In common parlance depreciation means a fall in the quality or value of an asset. But in accounting terminology, the concept of depreciation refers to the process of allocating the initial or restated input valuation of fixed assets to the several periods expected to benefit from their acquisitions and use.
Depreciation accounting is a system of accounting which aims to distribute
the cost or other basic value of tangible capital assets, less salvage (if
any), over the estimated useful life of the unit (which may be a group of
assets) in a systematic and rational manner. It is a process of allocation and
not of valuation.
The international accounting standards committee (iasc) (now
international accounting standards board) defines depreciation as follows:
depreciation is the allocation of the depreciable amount of an asset over the
estimated useful life. The useful life is in turn defined as the period over
which a depreciable asset is expected to be used by the enterprise. The
depreciable amount of a depreciable asset is its historical cost in the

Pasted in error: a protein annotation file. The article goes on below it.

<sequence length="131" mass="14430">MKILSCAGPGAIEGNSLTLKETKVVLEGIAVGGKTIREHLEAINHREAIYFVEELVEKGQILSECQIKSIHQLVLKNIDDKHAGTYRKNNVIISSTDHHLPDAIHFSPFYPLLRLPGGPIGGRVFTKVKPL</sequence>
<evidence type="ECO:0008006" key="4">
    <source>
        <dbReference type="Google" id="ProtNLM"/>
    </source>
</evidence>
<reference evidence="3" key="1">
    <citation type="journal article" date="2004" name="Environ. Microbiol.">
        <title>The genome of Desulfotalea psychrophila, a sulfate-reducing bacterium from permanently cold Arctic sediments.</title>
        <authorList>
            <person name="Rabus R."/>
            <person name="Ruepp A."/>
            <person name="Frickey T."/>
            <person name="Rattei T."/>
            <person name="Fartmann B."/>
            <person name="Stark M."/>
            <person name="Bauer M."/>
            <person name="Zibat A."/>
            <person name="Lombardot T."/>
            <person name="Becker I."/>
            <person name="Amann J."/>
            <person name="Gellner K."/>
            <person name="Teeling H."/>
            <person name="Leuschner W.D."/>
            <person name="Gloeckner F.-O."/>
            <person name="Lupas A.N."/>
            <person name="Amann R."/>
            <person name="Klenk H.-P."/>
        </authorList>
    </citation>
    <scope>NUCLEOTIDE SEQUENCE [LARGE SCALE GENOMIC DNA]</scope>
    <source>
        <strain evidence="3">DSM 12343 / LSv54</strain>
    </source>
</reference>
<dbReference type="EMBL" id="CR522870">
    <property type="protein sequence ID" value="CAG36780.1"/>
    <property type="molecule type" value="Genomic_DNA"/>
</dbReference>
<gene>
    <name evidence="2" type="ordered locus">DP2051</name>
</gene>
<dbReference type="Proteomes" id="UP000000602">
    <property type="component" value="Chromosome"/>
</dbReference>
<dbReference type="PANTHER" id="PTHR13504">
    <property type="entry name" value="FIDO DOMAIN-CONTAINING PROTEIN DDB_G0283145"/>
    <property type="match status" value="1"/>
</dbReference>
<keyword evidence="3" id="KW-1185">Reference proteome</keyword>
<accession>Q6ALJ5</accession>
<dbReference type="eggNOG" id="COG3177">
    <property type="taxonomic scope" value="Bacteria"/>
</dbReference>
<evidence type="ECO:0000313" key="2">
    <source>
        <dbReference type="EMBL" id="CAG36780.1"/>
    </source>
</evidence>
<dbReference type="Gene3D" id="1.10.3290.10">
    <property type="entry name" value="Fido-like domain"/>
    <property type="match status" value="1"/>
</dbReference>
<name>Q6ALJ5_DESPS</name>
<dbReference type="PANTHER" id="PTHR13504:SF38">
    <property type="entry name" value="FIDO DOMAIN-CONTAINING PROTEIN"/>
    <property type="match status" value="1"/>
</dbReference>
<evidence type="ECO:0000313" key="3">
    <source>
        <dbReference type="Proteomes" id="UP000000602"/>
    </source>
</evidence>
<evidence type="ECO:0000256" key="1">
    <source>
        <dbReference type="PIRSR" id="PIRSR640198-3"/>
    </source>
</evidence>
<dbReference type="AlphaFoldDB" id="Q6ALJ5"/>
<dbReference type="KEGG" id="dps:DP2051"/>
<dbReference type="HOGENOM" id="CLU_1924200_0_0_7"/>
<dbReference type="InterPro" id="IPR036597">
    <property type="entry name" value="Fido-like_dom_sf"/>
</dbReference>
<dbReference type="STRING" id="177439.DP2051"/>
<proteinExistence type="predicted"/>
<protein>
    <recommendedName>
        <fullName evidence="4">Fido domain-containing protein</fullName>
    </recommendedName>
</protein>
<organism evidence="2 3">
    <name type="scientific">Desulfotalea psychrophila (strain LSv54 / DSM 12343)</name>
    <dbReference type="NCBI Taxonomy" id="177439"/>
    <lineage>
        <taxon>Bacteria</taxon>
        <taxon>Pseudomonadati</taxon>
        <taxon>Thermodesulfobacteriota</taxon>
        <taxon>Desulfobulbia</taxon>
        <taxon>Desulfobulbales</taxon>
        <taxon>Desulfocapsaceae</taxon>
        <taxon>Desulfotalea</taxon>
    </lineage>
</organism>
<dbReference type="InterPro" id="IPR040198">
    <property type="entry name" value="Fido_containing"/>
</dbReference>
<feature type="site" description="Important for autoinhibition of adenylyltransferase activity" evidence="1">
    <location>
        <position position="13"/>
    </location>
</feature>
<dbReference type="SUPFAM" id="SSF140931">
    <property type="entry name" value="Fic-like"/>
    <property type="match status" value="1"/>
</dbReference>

financial statements, less the estimated residual value. Residual value or
salvage value is the expected recovery or sales value of the asset at the end
of its useful life.
Causes Of Depreciation
Among other factors, the two main factors that contribute to the decline
in the usefulness of fixed assets are deterioration and obsolescence.
Deterioration is the physical process wearing out whereas obsolescence refers
to loss of usefulness due to the development of improved equipment or
processes, changes in style or other causes not related to the physical
conditions of the asset. The other causes of depreciation are:
Efflux of time – mere passage of
time will cause a fall in the value of an asset even if it is not used.
Accidents – an asset may reduce
in value because of meeting with an accident.
the asset reduces its value even if it remains